A Daring Cuban Film

Daisy Valera

HAVANA TIMES, April 19 — Y, sin embargo, the latest release by the Cuban cinema, isn’t a film directed specifically at children.

Yet many of those who paid their two pesos at the box office were confused when they entered the theater having read that the cast included kids from the highly popular children’s theater group “La Colmenita.”

The pictures of the playbills show a child flying a kite or sitting on a staircase.

The stampede of grandmothers and grandchildren to the Yara Cinema could have been avoided with a few insightful lines of explanation.

These would have prevented young people from coming out saying it was a “clavo” (boring), and hoping that they won’t make a part two.

From its first images, it’s apparent that the film breaks with the characteristics of feel-good flics like Habanastation.

This presumably science fiction story is told without any need to fix places or dates. The main location is at a school where discipline, order, and structure are paramount.

One can point to two important moments in the film.

The first begins when one of the students, Lapatun, says he saw a flying saucer.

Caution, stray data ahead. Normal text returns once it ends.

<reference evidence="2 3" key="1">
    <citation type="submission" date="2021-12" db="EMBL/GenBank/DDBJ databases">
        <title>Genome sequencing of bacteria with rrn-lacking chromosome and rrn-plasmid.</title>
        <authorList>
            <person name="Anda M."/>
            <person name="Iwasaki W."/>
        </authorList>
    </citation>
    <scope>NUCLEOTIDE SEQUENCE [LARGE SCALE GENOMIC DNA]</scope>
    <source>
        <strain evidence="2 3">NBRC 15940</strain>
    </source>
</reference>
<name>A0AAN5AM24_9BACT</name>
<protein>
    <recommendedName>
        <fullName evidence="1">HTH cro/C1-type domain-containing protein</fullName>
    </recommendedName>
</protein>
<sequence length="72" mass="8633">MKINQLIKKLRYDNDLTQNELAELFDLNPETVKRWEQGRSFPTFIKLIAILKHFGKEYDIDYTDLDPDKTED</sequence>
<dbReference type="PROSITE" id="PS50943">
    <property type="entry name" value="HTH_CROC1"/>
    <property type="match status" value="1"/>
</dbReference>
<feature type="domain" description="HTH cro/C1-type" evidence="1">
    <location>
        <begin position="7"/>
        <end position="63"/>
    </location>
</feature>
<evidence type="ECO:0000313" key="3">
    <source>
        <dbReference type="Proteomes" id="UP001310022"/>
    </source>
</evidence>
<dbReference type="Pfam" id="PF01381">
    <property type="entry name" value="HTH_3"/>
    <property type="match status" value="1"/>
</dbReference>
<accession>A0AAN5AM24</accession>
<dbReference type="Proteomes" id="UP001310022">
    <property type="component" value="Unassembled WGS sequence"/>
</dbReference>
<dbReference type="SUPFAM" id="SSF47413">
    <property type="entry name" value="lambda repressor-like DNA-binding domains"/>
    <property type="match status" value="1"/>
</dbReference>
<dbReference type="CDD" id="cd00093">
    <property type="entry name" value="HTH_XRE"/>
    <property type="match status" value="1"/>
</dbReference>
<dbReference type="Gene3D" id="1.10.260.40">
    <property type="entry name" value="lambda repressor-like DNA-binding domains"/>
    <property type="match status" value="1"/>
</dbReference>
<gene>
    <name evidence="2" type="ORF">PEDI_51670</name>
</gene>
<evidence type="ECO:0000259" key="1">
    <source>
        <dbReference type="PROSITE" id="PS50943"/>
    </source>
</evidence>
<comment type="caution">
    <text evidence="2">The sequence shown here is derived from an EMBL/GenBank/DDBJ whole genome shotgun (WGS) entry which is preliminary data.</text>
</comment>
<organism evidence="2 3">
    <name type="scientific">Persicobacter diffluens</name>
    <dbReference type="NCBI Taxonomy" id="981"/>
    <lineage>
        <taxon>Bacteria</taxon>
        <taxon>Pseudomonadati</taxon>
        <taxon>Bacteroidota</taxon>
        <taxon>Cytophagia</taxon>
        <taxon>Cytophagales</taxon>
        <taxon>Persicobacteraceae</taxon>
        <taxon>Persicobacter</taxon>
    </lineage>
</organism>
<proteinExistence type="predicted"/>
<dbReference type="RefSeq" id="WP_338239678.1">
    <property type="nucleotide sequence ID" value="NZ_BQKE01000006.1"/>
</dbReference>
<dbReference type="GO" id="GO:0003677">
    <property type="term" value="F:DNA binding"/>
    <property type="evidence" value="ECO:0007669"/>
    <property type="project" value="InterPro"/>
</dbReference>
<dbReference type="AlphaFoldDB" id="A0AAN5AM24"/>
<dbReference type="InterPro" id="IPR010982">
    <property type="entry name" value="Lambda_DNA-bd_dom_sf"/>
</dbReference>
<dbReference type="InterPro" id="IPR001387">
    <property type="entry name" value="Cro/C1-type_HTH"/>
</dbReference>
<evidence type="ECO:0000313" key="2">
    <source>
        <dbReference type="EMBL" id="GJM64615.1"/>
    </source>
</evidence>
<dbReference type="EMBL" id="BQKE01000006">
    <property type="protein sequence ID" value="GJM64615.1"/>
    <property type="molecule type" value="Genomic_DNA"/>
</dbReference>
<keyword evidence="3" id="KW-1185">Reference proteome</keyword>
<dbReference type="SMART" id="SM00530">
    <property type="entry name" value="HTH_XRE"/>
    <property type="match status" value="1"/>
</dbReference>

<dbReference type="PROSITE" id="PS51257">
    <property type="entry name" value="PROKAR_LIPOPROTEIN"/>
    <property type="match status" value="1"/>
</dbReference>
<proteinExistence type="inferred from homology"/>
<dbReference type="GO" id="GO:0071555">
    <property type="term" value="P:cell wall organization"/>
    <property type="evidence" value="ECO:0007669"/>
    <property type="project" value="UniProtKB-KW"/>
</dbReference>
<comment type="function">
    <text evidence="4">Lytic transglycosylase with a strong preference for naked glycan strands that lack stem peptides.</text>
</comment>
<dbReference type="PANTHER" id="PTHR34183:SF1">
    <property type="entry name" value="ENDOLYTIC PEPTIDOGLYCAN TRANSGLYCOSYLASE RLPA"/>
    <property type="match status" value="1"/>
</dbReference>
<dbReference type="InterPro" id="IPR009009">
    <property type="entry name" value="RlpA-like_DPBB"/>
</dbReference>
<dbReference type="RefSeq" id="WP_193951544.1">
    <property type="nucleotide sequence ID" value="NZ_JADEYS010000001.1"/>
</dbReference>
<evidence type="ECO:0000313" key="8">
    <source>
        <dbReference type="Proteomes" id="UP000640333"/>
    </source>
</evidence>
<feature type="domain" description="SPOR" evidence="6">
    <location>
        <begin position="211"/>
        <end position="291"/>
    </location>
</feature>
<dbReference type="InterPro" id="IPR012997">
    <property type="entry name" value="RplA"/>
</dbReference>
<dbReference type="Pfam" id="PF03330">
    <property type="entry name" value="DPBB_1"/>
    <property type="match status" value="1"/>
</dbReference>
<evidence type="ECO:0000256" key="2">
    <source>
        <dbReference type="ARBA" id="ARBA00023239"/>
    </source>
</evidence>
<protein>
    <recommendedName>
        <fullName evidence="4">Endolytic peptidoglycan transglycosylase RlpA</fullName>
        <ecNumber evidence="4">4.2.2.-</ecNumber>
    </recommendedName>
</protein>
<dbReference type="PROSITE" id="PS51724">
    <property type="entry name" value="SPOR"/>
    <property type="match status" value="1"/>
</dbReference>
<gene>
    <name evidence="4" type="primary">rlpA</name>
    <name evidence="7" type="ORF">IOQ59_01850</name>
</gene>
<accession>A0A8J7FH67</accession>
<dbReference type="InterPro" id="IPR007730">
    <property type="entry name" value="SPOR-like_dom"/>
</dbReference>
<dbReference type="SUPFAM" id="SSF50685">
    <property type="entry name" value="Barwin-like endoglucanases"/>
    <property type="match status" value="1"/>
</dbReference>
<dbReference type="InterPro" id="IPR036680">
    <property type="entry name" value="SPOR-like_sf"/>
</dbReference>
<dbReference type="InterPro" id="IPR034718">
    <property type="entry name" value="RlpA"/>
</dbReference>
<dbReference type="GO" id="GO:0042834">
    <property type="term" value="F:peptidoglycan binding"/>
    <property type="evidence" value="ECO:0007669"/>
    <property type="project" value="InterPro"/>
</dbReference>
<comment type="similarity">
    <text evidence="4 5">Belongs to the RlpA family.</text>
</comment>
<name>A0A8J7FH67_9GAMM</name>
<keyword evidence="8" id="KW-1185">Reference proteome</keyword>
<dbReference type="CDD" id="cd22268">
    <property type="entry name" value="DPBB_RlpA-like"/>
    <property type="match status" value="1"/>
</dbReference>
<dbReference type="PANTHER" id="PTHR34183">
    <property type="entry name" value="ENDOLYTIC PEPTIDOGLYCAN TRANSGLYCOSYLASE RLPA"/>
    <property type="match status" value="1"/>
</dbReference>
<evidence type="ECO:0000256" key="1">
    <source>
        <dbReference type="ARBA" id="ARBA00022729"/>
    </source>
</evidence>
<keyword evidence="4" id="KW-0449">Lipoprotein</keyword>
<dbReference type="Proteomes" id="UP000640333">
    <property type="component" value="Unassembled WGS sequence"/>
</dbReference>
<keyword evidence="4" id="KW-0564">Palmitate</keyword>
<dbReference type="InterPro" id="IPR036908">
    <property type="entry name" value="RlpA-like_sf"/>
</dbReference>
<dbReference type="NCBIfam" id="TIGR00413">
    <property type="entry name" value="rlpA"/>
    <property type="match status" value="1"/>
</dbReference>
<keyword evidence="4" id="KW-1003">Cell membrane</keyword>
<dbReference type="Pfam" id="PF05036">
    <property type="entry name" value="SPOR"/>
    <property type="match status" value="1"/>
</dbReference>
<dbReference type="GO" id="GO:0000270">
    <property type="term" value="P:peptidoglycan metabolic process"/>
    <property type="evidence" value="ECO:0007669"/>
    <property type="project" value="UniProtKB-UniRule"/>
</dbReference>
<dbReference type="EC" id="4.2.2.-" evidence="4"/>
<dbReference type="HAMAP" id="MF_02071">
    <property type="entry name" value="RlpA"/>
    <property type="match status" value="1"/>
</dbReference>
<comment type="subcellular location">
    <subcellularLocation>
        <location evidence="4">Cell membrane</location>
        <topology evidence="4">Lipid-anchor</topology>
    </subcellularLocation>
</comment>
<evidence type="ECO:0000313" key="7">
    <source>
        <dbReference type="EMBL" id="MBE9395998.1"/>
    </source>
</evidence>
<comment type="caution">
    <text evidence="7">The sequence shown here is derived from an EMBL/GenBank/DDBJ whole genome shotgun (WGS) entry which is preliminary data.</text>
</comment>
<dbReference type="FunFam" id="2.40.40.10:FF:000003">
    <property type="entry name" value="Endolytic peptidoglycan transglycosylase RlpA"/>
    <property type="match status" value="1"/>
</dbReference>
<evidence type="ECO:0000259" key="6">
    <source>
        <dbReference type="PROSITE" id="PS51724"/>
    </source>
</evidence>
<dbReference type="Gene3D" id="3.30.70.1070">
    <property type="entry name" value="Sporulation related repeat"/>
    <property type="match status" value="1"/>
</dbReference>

This reveals a school where they put a list of disruptive students on the blackboard.

This is a place where the student president (coincidentally the son of wealthy parents who give gifts to the principal) decides in front of the class that Lapatun needs to be kicked out of school for lying.

Everything ends with a student assembly that turns a deaf ear to any claims and approves the boy’s expulsion – unanimously!

The second moment begins with the principal asking Lapatun to deny having seen the saucer so as to avoid damaging the monotonous stability of the town and the school.

This all ends with the accused student reading a previously prepared speech of apology, self- accusing himself with the moral courage and honor that recalls one of the Moscow Trials.

The director and screenwriter, Rudy Mora, gives us a special film that has as its particularity the consistent use of symbols and codes, like in his previous works.

Nearly at the end of the film, a question is raised: What kind of people are we?

This is a question that, necessarily, is also posed to the audience, which up to this time has undoubtedly found many points of contact between this film and their own lives.

It all ends with an explicit answer: Don’t cease dreaming or defending the truth.

In this way, Y, sin embargo (English: “And yet) can tentatively be included in that group of daring — almost defiant — Cuban films.